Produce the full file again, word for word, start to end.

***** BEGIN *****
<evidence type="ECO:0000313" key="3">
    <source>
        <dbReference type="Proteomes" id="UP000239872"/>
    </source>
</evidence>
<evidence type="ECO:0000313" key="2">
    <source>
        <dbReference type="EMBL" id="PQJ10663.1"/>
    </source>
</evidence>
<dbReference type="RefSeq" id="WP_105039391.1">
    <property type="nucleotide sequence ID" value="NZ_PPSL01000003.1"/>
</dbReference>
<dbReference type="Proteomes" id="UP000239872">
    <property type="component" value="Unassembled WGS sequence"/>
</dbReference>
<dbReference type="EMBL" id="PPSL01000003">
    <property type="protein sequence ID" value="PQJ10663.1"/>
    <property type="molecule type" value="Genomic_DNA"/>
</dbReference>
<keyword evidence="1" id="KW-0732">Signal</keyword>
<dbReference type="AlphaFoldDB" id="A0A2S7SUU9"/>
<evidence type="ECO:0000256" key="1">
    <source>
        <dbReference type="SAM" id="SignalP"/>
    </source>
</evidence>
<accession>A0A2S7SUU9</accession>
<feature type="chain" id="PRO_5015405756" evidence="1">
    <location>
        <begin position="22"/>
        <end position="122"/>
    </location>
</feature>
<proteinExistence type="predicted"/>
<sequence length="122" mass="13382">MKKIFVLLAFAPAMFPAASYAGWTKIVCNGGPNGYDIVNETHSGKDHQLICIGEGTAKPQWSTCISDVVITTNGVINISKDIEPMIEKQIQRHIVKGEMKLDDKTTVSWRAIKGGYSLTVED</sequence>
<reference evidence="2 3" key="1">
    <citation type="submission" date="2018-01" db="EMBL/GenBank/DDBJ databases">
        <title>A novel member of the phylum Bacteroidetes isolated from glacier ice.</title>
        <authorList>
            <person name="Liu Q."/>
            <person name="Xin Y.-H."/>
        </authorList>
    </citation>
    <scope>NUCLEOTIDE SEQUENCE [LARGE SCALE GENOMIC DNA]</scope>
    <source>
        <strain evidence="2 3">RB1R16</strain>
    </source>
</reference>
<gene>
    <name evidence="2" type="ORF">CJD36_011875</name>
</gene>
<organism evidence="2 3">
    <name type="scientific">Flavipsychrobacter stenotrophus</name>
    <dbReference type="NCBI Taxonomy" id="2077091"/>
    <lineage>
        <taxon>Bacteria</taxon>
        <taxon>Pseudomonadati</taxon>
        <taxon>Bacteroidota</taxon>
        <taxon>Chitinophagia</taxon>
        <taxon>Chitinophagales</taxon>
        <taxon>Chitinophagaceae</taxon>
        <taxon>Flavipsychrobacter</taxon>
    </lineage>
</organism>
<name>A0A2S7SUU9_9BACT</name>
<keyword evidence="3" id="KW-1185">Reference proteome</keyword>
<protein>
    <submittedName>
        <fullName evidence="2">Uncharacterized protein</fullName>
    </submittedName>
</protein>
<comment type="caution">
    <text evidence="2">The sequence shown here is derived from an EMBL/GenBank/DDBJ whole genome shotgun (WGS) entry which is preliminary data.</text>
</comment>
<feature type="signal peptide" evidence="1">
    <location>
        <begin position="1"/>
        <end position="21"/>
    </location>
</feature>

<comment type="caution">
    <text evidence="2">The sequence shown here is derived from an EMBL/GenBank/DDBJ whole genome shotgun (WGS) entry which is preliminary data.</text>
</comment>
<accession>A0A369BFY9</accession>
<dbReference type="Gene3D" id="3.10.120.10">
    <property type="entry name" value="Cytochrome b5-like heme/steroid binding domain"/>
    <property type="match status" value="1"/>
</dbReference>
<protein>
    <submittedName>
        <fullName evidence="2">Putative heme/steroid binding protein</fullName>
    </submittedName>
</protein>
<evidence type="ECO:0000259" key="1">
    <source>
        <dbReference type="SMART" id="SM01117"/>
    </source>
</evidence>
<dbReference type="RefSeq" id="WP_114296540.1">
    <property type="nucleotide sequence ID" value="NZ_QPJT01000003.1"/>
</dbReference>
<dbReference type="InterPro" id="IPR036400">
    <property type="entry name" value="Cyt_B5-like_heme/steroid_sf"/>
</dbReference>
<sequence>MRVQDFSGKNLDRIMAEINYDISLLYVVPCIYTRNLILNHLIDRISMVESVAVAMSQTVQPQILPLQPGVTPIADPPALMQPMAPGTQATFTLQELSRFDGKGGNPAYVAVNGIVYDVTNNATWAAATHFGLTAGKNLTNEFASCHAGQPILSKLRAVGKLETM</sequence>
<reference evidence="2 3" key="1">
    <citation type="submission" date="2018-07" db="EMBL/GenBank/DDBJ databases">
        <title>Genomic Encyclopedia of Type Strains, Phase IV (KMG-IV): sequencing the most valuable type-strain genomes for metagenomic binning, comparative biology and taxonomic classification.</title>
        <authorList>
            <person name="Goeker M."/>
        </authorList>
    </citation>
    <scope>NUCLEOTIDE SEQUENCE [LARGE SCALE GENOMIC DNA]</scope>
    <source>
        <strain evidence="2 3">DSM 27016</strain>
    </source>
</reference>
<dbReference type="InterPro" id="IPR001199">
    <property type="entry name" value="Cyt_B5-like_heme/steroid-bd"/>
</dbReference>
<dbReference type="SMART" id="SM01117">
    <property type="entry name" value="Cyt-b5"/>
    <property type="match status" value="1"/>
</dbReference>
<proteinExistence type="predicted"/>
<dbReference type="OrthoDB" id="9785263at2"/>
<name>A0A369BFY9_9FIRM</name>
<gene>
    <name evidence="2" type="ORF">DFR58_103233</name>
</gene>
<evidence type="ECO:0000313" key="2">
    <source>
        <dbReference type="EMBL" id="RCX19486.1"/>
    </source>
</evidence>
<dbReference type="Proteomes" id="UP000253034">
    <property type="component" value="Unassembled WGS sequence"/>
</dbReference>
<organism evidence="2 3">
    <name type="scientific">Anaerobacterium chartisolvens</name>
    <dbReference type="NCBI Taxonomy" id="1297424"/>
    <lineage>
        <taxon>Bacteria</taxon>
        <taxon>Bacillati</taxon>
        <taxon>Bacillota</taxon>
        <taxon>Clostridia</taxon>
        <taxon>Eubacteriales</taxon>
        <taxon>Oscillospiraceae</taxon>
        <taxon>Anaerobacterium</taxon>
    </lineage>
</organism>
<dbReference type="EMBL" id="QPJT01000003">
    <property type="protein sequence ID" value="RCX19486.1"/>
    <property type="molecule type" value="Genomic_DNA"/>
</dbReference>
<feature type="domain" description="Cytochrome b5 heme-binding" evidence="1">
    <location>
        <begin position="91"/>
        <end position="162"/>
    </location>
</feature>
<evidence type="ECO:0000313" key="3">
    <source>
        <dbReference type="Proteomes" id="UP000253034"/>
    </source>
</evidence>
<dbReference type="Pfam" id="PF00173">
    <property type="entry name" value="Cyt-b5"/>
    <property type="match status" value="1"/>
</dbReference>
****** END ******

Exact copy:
<evidence type="ECO:0000313" key="3">
    <source>
        <dbReference type="Proteomes" id="UP000239872"/>
    </source>
</evidence>
<evidence type="ECO:0000313" key="2">
    <source>
        <dbReference type="EMBL" id="PQJ10663.1"/>
    </source>
</evidence>
<dbReference type="RefSeq" id="WP_105039391.1">
    <property type="nucleotide sequence ID" value="NZ_PPSL01000003.1"/>
</dbReference>
<dbReference type="Proteomes" id="UP000239872">
    <property type="component" value="Unassembled WGS sequence"/>
</dbReference>
<dbReference type="EMBL" id="PPSL01000003">
    <property type="protein sequence ID" value="PQJ10663.1"/>
    <property type="molecule type" value="Genomic_DNA"/>
</dbReference>
<keyword evidence="1" id="KW-0732">Signal</keyword>
<dbReference type="AlphaFoldDB" id="A0A2S7SUU9"/>
<evidence type="ECO:0000256" key="1">
    <source>
        <dbReference type="SAM" id="SignalP"/>
    </source>
</evidence>
<accession>A0A2S7SUU9</accession>
<feature type="chain" id="PRO_5015405756" evidence="1">
    <location>
        <begin position="22"/>
        <end position="122"/>
    </location>
</feature>
<proteinExistence type="predicted"/>
<sequence length="122" mass="13382">MKKIFVLLAFAPAMFPAASYAGWTKIVCNGGPNGYDIVNETHSGKDHQLICIGEGTAKPQWSTCISDVVITTNGVINISKDIEPMIEKQIQRHIVKGEMKLDDKTTVSWRAIKGGYSLTVED</sequence>
<reference evidence="2 3" key="1">
    <citation type="submission" date="2018-01" db="EMBL/GenBank/DDBJ databases">
        <title>A novel member of the phylum Bacteroidetes isolated from glacier ice.</title>
        <authorList>
            <person name="Liu Q."/>
            <person name="Xin Y.-H."/>
        </authorList>
    </citation>
    <scope>NUCLEOTIDE SEQUENCE [LARGE SCALE GENOMIC DNA]</scope>
    <source>
        <strain evidence="2 3">RB1R16</strain>
    </source>
</reference>
<gene>
    <name evidence="2" type="ORF">CJD36_011875</name>
</gene>
<organism evidence="2 3">
    <name type="scientific">Flavipsychrobacter stenotrophus</name>
    <dbReference type="NCBI Taxonomy" id="2077091"/>
    <lineage>
        <taxon>Bacteria</taxon>
        <taxon>Pseudomonadati</taxon>
        <taxon>Bacteroidota</taxon>
        <taxon>Chitinophagia</taxon>
        <taxon>Chitinophagales</taxon>
        <taxon>Chitinophagaceae</taxon>
        <taxon>Flavipsychrobacter</taxon>
    </lineage>
</organism>
<name>A0A2S7SUU9_9BACT</name>
<keyword evidence="3" id="KW-1185">Reference proteome</keyword>
<protein>
    <submittedName>
        <fullName evidence="2">Uncharacterized protein</fullName>
    </submittedName>
</protein>
<comment type="caution">
    <text evidence="2">The sequence shown here is derived from an EMBL/GenBank/DDBJ whole genome shotgun (WGS) entry which is preliminary data.</text>
</comment>
<feature type="signal peptide" evidence="1">
    <location>
        <begin position="1"/>
        <end position="21"/>
    </location>
</feature>

<comment type="caution">
    <text evidence="2">The sequence shown here is derived from an EMBL/GenBank/DDBJ whole genome shotgun (WGS) entry which is preliminary data.</text>
</comment>
<accession>A0A369BFY9</accession>
<dbReference type="Gene3D" id="3.10.120.10">
    <property type="entry name" value="Cytochrome b5-like heme/steroid binding domain"/>
    <property type="match status" value="1"/>
</dbReference>
<protein>
    <submittedName>
        <fullName evidence="2">Putative heme/steroid binding protein</fullName>
    </submittedName>
</protein>
<evidence type="ECO:0000259" key="1">
    <source>
        <dbReference type="SMART" id="SM01117"/>
    </source>
</evidence>
<dbReference type="RefSeq" id="WP_114296540.1">
    <property type="nucleotide sequence ID" value="NZ_QPJT01000003.1"/>
</dbReference>
<dbReference type="InterPro" id="IPR036400">
    <property type="entry name" value="Cyt_B5-like_heme/steroid_sf"/>
</dbReference>
<sequence>MRVQDFSGKNLDRIMAEINYDISLLYVVPCIYTRNLILNHLIDRISMVESVAVAMSQTVQPQILPLQPGVTPIADPPALMQPMAPGTQATFTLQELSRFDGKGGNPAYVAVNGIVYDVTNNATWAAATHFGLTAGKNLTNEFASCHAGQPILSKLRAVGKLETM</sequence>
<reference evidence="2 3" key="1">
    <citation type="submission" date="2018-07" db="EMBL/GenBank/DDBJ databases">
        <title>Genomic Encyclopedia of Type Strains, Phase IV (KMG-IV): sequencing the most valuable type-strain genomes for metagenomic binning, comparative biology and taxonomic classification.</title>
        <authorList>
            <person name="Goeker M."/>
        </authorList>
    </citation>
    <scope>NUCLEOTIDE SEQUENCE [LARGE SCALE GENOMIC DNA]</scope>
    <source>
        <strain evidence="2 3">DSM 27016</strain>
    </source>
</reference>
<dbReference type="InterPro" id="IPR001199">
    <property type="entry name" value="Cyt_B5-like_heme/steroid-bd"/>
</dbReference>
<dbReference type="SMART" id="SM01117">
    <property type="entry name" value="Cyt-b5"/>
    <property type="match status" value="1"/>
</dbReference>
<proteinExistence type="predicted"/>
<dbReference type="OrthoDB" id="9785263at2"/>
<name>A0A369BFY9_9FIRM</name>
<gene>
    <name evidence="2" type="ORF">DFR58_103233</name>
</gene>
<evidence type="ECO:0000313" key="2">
    <source>
        <dbReference type="EMBL" id="RCX19486.1"/>
    </source>
</evidence>
<dbReference type="Proteomes" id="UP000253034">
    <property type="component" value="Unassembled WGS sequence"/>
</dbReference>
<organism evidence="2 3">
    <name type="scientific">Anaerobacterium chartisolvens</name>
    <dbReference type="NCBI Taxonomy" id="1297424"/>
    <lineage>
        <taxon>Bacteria</taxon>
        <taxon>Bacillati</taxon>
        <taxon>Bacillota</taxon>
        <taxon>Clostridia</taxon>
        <taxon>Eubacteriales</taxon>
        <taxon>Oscillospiraceae</taxon>
        <taxon>Anaerobacterium</taxon>
    </lineage>
</organism>
<dbReference type="EMBL" id="QPJT01000003">
    <property type="protein sequence ID" value="RCX19486.1"/>
    <property type="molecule type" value="Genomic_DNA"/>
</dbReference>
<feature type="domain" description="Cytochrome b5 heme-binding" evidence="1">
    <location>
        <begin position="91"/>
        <end position="162"/>
    </location>
</feature>
<evidence type="ECO:0000313" key="3">
    <source>
        <dbReference type="Proteomes" id="UP000253034"/>
    </source>
</evidence>
<dbReference type="Pfam" id="PF00173">
    <property type="entry name" value="Cyt-b5"/>
    <property type="match status" value="1"/>
</dbReference>